“Girls in Afghanistan are strong and resilient, and they refuse to give up their hopes and dreams. One thousand days without access to education is a severe injustice for Afghan girls, whose determination should be met with opportunities, not obstacles. Every day that passes, more and more girls find themselves forced into marriage due to lack of prospects for the future. This must stop,” said ECW Global Champion Somaya Faruqi. “The world must hear the voices of Afghan girls who are only asking for one thing: their most basic right to education to be fulfilled. With access to education, Afghan girls can contribute to building our country and be positive changemakers for our communities. All Afghan girls deserve an equal opportunity to learn and thrive, and it is our undeniable duty to fight for their right to education and their future."

Approximately 80% of school-aged Afghan girls and young women are out of school, and nearly 30% of girls in Afghanistan have never entered primary education, according to UNESCO.

With the bans on girls’ secondary and tertiary education, decades’ worth of education and development gains have been wiped out. Between 2001 and 2018, enrollment increased tenfold across all education levels, from 1 million in 2001 to 10 million in 2018. By August 2021, 4 out of 10 students in primary school were girls. Along with these jumps came social and economic growth, and other improvements that benefited vast swaths of Afghan society.

The change in leadership sent seismic waves across all aspects of the Afghan economy and society. Today, 23.7 million people – over half the population – require urgent humanitarian support, 6.3 million people are displaced, and basic human rights are under fire. Girls and boys are at grave risk of gender-based violence, child labour, early marriage and other human rights abuses. Despite the urgent needs of the $3 billion total humanitarian response funding ask, only $221 million has been received to date, according to UNOCHA.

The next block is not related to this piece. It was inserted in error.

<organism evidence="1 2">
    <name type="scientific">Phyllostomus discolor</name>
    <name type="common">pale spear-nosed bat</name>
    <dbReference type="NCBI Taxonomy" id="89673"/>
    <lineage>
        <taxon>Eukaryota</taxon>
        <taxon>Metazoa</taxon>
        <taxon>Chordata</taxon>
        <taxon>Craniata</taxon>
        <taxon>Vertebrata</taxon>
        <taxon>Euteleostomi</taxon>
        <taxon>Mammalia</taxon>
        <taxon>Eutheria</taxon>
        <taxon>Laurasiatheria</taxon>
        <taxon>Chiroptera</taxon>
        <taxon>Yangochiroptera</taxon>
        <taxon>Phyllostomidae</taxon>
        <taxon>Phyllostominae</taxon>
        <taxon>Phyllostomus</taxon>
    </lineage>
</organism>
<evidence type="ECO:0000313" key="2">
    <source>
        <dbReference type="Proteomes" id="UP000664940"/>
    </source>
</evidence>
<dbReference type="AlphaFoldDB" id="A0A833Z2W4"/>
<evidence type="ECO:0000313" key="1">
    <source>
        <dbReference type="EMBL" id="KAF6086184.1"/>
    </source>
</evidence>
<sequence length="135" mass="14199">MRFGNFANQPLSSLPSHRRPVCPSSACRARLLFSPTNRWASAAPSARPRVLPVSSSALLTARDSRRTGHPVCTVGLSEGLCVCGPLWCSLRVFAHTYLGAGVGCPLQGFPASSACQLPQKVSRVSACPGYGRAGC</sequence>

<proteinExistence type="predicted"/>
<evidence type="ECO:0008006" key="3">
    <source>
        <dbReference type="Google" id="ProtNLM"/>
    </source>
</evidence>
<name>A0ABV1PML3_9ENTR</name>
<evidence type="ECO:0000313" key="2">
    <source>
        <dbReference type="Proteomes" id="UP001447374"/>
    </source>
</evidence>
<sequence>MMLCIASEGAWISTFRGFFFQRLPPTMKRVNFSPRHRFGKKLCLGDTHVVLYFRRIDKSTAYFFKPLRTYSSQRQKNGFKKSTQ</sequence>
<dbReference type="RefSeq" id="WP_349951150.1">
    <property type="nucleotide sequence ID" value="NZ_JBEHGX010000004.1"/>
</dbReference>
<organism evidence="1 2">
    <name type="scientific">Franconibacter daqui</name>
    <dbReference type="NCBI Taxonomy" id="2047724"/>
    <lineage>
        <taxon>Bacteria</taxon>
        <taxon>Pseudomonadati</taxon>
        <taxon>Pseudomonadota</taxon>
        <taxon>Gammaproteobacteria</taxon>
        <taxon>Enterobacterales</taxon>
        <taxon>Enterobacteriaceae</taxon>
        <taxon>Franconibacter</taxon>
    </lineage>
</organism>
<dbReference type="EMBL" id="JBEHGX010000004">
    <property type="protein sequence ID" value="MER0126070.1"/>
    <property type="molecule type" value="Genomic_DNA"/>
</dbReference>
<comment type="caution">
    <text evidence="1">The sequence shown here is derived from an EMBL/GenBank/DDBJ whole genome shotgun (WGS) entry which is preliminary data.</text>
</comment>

Since ECW launched its investments in Afghanistan in 2017, the Fund has invested US$88.8 million, reaching more than 230,000 children with quality, holistic education support. ECW’s multi-year investments focus on community-based learning that reaches girls and boys through a variety of activities such as the provision of teaching and learning materials, teacher training, and mental health and psychosocial support.   

Note to Editors

Quotes from high-profile campaign supporters are available here.

The campaign’s social media kit and visual assets are available here.

About Education Cannot Wait (ECW):
Education Cannot Wait (ECW) is the global fund for education in emergencies and protracted crises within the United Nations. We support quality education outcomes for refugee, internally displaced and other crisis-affected girls, and boys, so no one is left behind. ECW works through the multilateral system to both increase the speed of responses in crises and connect immediate relief and longer-term interventions through multi-year programming. ECW works in close partnership with governments, public and private donors, UN agencies, civil society organizations, and other humanitarian and development aid actors to increase efficiencies and end siloed responses. ECW urgently appeals to public and private sector donors for expanded support to reach even more vulnerable children and youth.

On X/Twitter, please follow: @EduCannotWait  @YasmineSherif1  @KentPage

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Anouk Desgroseilliers,, +1-917-640-6820
Kent Page,, +1-917-302-1735